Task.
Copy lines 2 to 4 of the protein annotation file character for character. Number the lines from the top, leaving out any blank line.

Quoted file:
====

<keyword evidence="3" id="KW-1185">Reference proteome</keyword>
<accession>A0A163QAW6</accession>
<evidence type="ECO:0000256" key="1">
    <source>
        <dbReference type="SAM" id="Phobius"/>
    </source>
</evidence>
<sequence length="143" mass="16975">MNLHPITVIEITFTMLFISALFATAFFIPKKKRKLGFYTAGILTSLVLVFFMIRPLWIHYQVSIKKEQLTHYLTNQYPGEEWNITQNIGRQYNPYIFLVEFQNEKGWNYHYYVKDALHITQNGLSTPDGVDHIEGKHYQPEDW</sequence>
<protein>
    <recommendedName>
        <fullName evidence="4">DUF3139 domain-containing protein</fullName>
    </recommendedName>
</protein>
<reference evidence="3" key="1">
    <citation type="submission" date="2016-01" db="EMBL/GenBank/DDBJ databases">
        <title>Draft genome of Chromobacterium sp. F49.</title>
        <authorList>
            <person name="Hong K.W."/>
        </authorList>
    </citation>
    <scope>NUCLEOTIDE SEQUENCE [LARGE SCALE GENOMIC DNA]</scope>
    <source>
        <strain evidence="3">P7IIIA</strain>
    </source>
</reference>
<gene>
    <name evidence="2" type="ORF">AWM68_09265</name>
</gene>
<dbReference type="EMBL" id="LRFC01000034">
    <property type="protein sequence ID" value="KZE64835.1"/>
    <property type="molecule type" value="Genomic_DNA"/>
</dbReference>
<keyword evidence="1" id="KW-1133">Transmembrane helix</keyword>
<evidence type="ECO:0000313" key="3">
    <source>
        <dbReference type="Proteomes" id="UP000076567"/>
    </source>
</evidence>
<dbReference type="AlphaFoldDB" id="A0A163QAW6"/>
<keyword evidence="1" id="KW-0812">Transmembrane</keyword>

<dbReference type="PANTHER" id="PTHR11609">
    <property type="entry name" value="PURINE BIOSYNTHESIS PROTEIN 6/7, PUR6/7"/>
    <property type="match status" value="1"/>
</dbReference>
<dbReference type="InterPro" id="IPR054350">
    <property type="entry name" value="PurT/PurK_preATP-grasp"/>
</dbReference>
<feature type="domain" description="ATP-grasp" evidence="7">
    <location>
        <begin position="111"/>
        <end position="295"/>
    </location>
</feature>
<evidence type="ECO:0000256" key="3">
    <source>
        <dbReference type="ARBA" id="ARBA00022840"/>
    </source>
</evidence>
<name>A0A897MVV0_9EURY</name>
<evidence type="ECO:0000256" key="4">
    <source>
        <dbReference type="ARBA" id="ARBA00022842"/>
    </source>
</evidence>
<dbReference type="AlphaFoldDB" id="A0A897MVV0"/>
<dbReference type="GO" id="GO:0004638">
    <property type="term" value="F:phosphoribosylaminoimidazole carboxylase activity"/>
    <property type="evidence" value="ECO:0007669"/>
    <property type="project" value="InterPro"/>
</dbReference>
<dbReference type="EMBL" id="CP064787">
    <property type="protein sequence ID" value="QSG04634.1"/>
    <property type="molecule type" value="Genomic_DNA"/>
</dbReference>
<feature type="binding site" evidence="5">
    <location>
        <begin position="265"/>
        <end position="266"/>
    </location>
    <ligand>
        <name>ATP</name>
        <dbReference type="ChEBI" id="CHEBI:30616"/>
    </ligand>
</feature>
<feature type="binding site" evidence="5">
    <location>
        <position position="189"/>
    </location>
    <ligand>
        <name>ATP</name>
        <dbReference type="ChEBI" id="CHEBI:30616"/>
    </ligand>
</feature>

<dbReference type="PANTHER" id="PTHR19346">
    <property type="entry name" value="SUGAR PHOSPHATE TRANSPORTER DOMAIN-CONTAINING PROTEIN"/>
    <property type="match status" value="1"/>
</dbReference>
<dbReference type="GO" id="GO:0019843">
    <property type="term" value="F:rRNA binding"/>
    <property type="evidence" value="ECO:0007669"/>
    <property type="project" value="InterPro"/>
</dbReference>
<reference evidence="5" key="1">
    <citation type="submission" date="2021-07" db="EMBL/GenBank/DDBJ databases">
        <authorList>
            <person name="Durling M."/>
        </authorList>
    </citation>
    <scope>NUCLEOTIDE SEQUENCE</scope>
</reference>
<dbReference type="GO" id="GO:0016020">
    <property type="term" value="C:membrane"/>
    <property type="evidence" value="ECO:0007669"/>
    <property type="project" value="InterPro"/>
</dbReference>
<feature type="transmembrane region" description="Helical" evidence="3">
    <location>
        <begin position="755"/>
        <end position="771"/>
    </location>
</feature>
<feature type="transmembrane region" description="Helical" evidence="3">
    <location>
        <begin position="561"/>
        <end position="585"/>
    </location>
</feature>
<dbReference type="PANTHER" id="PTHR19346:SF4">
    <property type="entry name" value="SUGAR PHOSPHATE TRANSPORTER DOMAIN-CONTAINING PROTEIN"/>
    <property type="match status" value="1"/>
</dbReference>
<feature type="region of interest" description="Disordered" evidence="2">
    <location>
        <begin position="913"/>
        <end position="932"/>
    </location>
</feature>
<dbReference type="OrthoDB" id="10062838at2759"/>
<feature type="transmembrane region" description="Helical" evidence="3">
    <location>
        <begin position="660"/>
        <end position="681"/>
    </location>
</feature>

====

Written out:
<accession>A0A163QAW6</accession>
<evidence type="ECO:0000256" key="1">
    <source>